How I install subway tile (2″X6″)

Installing small tiles that are less than 8 inches wide on a wall requires a different approach to layout than for larger tiles for both standard tub surrounds (60 inches) as well as larger tubs.  For instance, when installing 12″ tiles you can center a tile on the back wall and just work your way left and right cutting the last tile at the corner thus having symmetry on both sides.

Before beginning installation of 2X6 subway tile I suggest actually laying out your tiles so can see what your cut offs will look like. Also with small tiles small deviations in the plumb of the wall can really come back to bite you.  Slivers of tile look horrible.  You will be mocked by your friends and family for slivers so take these precautions.

Getting started:  The horizontal line is a level line.  Make sure you make a level line for your first course of tile and a few reference lines above so you don’t get all crooked. Make your bottom level line such that you start with a tile at level on the low side of your line. That way as you work towards the higher end you use small shims to jack your tiles up to the level line.  If you start with a full tile on the high end you will wind up cutting every single tile after it in your first course.  A huge waste of time.  The gap under the first course can be caulked after grouting.  The vertical line is the edge of where my bullnose tile will run to. After it I have laid out several tiles on quarter inch spacings.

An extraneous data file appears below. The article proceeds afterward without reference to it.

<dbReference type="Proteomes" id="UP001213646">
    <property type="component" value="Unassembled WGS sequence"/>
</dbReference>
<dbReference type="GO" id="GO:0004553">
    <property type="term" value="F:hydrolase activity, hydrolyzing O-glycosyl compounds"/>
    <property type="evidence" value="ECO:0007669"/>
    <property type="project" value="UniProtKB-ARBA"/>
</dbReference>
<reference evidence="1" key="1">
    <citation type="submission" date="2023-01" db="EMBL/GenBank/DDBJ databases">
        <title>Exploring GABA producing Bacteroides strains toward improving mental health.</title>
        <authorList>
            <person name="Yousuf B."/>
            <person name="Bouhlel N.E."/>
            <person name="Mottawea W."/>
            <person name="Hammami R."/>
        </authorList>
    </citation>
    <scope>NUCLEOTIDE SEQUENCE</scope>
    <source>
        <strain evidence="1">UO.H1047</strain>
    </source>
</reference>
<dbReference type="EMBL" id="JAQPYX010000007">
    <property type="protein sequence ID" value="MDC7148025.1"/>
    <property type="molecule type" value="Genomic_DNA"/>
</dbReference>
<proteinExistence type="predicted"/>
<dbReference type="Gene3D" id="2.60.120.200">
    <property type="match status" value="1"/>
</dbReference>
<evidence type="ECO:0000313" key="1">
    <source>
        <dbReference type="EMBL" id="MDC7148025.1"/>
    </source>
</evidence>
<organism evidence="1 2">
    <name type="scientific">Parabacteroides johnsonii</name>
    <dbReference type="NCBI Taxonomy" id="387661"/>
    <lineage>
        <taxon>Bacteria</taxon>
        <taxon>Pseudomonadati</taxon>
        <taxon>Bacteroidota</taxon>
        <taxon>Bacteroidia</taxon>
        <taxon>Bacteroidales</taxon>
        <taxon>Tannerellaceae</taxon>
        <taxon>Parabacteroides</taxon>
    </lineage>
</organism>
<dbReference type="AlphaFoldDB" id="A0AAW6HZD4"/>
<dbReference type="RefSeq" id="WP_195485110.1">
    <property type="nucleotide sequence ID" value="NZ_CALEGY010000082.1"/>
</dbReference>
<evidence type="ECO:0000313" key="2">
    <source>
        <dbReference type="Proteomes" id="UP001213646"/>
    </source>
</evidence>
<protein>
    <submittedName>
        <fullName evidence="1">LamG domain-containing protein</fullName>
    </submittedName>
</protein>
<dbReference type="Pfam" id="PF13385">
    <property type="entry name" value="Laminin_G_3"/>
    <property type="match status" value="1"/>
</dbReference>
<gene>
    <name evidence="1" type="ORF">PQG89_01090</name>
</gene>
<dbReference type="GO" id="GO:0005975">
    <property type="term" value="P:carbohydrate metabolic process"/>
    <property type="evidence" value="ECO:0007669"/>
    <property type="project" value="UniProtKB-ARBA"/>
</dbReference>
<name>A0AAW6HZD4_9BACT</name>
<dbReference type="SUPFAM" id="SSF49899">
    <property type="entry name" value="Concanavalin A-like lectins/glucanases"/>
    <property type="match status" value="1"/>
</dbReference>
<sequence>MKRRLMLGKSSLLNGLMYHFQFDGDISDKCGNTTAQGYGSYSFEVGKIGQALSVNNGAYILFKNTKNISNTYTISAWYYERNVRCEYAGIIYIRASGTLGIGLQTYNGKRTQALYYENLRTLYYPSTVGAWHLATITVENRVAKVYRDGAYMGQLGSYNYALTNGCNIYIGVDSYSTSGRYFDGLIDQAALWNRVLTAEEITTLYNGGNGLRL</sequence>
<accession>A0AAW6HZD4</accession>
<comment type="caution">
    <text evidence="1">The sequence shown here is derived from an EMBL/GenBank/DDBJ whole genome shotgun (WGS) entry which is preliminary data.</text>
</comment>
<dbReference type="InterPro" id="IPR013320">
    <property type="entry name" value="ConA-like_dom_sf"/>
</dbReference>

Above you see what the cutoff sizes will be in this corner.  If at all possible shift the tiles so your corners are able to make the length of an uncut tile. Make sense?  That is, the sum of the cuts is 6 inches in this case and it then looks like the tile wrapped the corner.  I was not able to quite achieve that on this surround but you can see for your self the finished product in my next post.

Now that you have determined level and your layout you can go mix up some thinset and get started. In my opinion you should only mix enough thinset to lay your first course unless you are very experienced with tiling. I suggest laying the first course with cuts, making sure you are on your marks, and letting it set up overnight.  In this way you have a very solid, level base to start with the next day.

This photo is a bit of a fast forward but its all the same principle. Look how the upper left tiles have no spacers in the and they are crooked.  This is how to speed up the process. Put your thinset on the wall using a 1/4 by 1/4 inch trowel then just start put the tiles up.  Every ten or so tile start adding spacers and push them tightly into formation.

Not only is it faster than spacing them one by one but it really helps lock the tiles to the wall.   That’s it for installing 2″X6″ subway tiles.  For info about avoiding grout haze see my post “How I avoid grout haze”. Click to see the finished bathroom.

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